With a pension, lots of vacation.
Increasing the salary for teachers would mainly result in having better teachers, and a slightly higher tax bill.
It's not incorrect to say that there can be unintended consequences. It has been argued that one of the side effects of emancipating women, has been a decline in teaching standards, since the days when that was one of the few jobs women were allowed to do.
I’m moderate and think that anyone who wants to should program for a living should but stuff like this hurts my head enough I don’t engage with them on Twitter as it results in a mud slinging match that nothing improves from.
It’s frankly tiring seeing the same crap repeated ad nauseum.
Still, a mature adult would have recommended someone for the next version of conference and if all points out your recommendation is being taken seriously you do your part and deliver your conference in the current version.
What would you propose those speakers do differently?
A follow up question: why do you say that would be more effective than what they did?
(And, I would ask you, is that something that still maintains their commitment to diversity, since they all mentioned that was more important than speaking opportunities?)
I always find in life that you get better traction when you approach people with a solution instead of just a problem.
So perhaps they could've said "Hey, I think it'd be good to increase speaker diversity, and I really recommend person X, she's amazing at Y, I could approach her and ask if you'd like?"
Instead of just yelling "There's not enough women!"
I hope other conference organizers take note and work to improve diversity while also actively avoiding speakers who pull stunts like this.
They could donate to software engineering schools in poor districts in their home countries or developing countries, but they decided to do something absolutely meaningless that benefits noone.
I would suggest every person who finds this behaviour acceptable to look towards Effective Altruism (https://www.effectivealtruism.org/) and drop this ridiculoius posturing.
"Bring me some women!" said the male speakers.
"Here, take back some of the money you were using to pay for our travel and use it to bring in some female speakers" said the male speakers.
That's not why they aren't attending. They aren't attending because the conference wasn't willing to put in any effort to try.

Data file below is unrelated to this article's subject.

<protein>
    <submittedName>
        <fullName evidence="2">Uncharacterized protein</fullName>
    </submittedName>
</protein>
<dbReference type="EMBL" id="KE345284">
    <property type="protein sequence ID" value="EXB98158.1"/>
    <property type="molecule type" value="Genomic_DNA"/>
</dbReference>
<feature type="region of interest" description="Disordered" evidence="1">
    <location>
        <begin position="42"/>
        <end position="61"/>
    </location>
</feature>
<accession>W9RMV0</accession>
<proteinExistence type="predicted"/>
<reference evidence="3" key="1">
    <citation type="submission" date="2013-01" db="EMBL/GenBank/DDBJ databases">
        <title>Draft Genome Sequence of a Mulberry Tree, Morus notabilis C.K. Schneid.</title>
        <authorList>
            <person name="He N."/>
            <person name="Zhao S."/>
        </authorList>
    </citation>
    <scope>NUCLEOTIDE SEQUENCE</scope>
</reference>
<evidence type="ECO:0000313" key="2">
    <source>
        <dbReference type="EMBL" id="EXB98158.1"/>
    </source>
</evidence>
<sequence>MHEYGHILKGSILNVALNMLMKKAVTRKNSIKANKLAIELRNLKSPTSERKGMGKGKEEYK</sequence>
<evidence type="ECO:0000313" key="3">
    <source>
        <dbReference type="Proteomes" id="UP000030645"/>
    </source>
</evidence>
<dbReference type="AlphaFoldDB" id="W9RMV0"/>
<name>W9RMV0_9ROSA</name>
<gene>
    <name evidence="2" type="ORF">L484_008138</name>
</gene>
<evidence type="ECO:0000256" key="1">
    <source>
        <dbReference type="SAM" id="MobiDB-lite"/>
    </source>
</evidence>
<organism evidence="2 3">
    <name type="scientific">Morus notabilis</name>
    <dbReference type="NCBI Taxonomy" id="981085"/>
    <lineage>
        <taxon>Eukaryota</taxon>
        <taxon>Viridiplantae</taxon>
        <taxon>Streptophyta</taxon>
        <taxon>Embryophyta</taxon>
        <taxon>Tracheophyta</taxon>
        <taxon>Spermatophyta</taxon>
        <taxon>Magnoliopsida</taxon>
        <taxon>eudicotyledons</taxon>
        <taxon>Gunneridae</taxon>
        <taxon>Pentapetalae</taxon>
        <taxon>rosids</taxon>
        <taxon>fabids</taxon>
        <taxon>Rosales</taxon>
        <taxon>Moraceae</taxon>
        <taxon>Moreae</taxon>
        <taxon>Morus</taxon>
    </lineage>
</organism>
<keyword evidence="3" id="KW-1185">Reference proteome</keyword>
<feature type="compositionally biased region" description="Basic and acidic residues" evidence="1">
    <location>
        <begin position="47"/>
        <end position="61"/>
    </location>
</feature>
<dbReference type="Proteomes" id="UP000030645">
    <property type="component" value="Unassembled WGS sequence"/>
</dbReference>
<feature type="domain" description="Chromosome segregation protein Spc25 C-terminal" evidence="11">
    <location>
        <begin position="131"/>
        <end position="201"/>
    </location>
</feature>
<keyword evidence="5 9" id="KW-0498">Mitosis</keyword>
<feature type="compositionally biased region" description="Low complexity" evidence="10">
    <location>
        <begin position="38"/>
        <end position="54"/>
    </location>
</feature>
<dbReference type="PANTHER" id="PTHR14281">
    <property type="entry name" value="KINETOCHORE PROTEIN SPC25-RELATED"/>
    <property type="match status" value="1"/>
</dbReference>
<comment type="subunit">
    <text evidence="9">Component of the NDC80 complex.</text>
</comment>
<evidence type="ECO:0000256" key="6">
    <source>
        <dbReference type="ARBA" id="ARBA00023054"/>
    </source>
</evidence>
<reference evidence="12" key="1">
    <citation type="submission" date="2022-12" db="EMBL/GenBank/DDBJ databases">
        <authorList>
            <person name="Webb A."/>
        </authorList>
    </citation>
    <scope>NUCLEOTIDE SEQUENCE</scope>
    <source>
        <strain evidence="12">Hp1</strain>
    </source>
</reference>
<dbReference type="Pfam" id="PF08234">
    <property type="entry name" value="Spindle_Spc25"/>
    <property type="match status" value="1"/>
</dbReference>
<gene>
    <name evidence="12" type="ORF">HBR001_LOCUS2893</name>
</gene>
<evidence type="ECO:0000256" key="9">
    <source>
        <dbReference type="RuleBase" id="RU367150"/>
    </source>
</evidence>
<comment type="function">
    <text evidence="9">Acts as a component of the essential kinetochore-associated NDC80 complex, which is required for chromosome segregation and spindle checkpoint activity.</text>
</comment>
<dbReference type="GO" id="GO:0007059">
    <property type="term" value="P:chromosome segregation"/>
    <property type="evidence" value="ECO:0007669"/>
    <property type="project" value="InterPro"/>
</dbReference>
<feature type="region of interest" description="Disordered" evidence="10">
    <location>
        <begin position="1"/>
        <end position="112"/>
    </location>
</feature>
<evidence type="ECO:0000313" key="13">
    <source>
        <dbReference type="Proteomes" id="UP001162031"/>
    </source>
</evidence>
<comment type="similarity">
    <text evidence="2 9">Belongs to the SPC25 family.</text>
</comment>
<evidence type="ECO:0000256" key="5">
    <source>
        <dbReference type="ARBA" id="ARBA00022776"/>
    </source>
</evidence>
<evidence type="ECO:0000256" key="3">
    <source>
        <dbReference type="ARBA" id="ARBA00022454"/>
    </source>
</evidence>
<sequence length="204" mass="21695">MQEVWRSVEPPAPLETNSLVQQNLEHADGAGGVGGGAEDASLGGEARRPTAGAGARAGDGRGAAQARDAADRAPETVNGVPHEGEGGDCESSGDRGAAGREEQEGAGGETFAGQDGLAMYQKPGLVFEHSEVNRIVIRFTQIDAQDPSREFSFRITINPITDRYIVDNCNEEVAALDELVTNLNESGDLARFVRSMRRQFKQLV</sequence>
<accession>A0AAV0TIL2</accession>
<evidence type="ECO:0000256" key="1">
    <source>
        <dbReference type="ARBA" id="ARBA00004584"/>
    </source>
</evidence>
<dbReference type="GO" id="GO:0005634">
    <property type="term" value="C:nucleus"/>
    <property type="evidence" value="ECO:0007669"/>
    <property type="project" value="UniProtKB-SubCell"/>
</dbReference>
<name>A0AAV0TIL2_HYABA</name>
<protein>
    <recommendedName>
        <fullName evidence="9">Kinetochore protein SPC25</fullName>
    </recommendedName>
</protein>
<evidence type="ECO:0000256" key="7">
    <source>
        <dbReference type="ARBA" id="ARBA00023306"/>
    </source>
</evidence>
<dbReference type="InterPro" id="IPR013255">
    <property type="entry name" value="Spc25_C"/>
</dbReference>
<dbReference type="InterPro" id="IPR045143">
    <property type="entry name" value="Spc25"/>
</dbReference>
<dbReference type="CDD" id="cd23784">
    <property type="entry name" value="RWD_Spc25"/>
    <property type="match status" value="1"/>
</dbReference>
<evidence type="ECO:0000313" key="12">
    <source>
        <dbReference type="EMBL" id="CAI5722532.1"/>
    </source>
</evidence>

Props to the speakers who stood up for their values.
The problem isn't simply "there aren't enough women", the problem is "we only hear from the same group of people with similar lived experiences". The problem is self-reinforcing: because women are underrepresented at those events, they're not attending those events, thus becoming more underrepresented and ultimately marginalised.
Ironically a good solution for that is having more "women's events". Women-only events to strengthen the marginalised group, women-presenting-but-open-to-all-attendees events to settle in and finally quotas in general events to counteract the bias.
Except this is not only true for women but for all marginalised groups.
I see where are you coming from, but the solution you're proposing is not workable as there are infinite amount of marginalised groups, unfortunately. :( picking one (eg. women) won't result in a fairer society.
Privilege is about access. If you're born into wealth and have good connections, you can get into a lot of spaces other people would work hard to even be considered for. In many cases it's enough to just "look" the part, i.e. being white and male opens many doors (even if you aren't even aware of those doors because you didn't know they are barred for others).
Underrepresentation is about numbers. Representation alone is not obviously important, but being underrepresented almost every time can affect how a group is perceived. Representation "normalises" people, especially members of groups you might not think about even if there are many of them. E.g. if x% of people are non-heterosexual but far less than x% of movie characters are, and stigma or social exclusion means you barely ever see any actual people like that either, you'll think the actual percentage is far lower.